The Indiana Hospital Association is disputing a Ball State University study of Hoosier hospitals that blames part of the high cost of health care on monopolies.
Brian Tabor, president of the IHA, criticized the core methodology used in the Ball State study, saying the central thesis is based on skewed information.
The IHA commissioned an analysis conducted by National Economic Research Associates, or NERA, of White Plains, New York. NERA used census and hospital data that concluded that Indiana hospitals don’t have a monopoly problem.
“The analysis shows that such a monopoly problem does not exist in Indiana and the way in which (Ball State) conducted this study simply does not make sense,” Tabor said.
The study by Michael Hicks, director of Ball State’s Center for Business and Economic Research, concludes that Hoosiers are paying on average $819 more on health care than other Americans even though the state has been falling in national ranks for health outcomes. He said one of the causes was hospital monopolies.
Hicks proposed returning competition to not-for-profit markets, taxing not-for-profits that earn profits at a rate consistent with the private sector, and returning revenue to health and education services.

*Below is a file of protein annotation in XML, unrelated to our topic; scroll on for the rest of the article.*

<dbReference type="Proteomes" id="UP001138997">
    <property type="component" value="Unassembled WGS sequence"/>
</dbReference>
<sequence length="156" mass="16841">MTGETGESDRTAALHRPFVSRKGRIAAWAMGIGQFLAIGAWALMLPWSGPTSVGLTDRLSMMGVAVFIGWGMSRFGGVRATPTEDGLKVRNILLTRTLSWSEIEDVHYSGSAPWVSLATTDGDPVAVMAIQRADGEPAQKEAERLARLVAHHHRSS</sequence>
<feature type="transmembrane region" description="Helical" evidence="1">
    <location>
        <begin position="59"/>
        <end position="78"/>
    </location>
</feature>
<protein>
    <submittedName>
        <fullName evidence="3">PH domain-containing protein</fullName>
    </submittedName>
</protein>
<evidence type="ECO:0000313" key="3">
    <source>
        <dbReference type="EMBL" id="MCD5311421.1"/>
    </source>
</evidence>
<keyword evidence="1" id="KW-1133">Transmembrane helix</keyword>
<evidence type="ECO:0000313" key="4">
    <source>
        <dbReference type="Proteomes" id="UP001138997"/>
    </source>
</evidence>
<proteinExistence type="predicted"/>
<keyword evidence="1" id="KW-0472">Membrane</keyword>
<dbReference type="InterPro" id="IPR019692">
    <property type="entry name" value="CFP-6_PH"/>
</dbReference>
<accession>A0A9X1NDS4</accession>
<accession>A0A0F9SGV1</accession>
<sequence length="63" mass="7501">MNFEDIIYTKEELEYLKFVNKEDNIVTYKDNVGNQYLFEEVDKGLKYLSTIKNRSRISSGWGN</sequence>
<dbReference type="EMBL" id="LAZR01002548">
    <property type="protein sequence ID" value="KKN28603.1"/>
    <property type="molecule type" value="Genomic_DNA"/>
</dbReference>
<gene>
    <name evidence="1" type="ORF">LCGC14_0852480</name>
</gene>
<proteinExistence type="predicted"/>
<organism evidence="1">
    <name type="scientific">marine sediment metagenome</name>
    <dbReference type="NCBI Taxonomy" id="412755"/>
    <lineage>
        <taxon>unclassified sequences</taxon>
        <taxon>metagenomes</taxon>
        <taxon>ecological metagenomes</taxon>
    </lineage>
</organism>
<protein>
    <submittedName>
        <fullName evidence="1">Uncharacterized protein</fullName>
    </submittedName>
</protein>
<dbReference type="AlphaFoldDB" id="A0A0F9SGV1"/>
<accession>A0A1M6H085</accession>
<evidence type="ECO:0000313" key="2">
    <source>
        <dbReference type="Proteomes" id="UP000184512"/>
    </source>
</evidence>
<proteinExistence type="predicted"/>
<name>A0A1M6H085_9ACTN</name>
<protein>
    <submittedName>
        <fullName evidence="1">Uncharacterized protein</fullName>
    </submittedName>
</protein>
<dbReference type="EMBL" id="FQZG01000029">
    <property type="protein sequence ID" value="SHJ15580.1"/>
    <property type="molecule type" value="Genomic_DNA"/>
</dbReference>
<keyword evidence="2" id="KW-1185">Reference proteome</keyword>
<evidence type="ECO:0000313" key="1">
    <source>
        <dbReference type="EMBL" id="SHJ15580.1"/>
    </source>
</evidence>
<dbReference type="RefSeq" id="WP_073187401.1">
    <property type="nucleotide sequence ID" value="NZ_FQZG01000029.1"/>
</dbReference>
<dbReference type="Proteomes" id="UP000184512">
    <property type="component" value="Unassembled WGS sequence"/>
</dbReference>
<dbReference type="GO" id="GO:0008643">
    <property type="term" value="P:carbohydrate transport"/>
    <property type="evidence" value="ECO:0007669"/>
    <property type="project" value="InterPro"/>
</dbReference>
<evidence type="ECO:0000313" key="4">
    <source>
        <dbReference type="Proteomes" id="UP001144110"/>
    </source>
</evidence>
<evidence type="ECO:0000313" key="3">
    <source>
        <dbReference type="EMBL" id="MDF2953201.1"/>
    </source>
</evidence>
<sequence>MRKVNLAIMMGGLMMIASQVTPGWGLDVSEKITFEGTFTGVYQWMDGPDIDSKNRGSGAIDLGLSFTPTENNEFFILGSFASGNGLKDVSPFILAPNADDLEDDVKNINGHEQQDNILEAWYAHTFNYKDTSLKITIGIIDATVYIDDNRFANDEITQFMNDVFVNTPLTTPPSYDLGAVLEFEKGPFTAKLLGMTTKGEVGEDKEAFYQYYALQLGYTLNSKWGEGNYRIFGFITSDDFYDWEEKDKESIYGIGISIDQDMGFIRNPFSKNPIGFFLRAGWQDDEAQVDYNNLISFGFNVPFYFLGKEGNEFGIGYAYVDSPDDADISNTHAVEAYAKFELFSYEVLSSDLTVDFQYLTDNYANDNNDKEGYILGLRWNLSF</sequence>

The NERA study rejected those recommendations, saying its analysis showed that Indiana doesn’t have a monopoly problem.
“Indiana appears comparable to the rest of the United States, and where Indiana hospitals are more concentrated, our findings suggest that these few instances should not raise new concerns related to competition,” NERA wrote.
The recommendations in the Ball State analysis could have the opposite effect and drive up costs, the report concluded.
Another area of criticism addresses the profit margins reported in the Ball State study. Tabor noted that most of the profit margins do not take into account the debt some hospitals have taken on because they are operating in small rural areas.
Tabor said Hicks relied on the 990 tax forms that not-for-profits file with the Internal Revenue Service rather than the audited financial statements that provide more detail about hospital profit and expenses.
Hicks explained that he used the IRS 990s because they are specifically designed to show whether not-for-profit organizations are behaving like not-for-profits.
Tabor specifically disputed the data used in reporting that Parkview Wabash Hospital had a 49 percent profit margin and said the hospital had lost money on operations several years in a row.
“The profit that is alleged here is actually not a profit at all,” Tabor said. “The value of that hospital, this is simply an accounting measure, as a building was recorded on the tax forms that Dr. Hicks used.”
Tabor said the hospital had been independent and survived by becoming part of the Parkview system.
Tabor acknowledged the Indiana’s rankings for health outcomes aren’t as good as they should be but attributed that to a range of factors, including high rates of smoking and obesity.
Hicks stood by his conclusions.
“Prices in Indiana for consumers are much higher than they should be, and higher prices occur in places where there is less competition,” Hicks said. “There is no reason why other factors like smoking rates or obesity rates or diabetes rates would happen to be specifically in places that have less hospital competition.”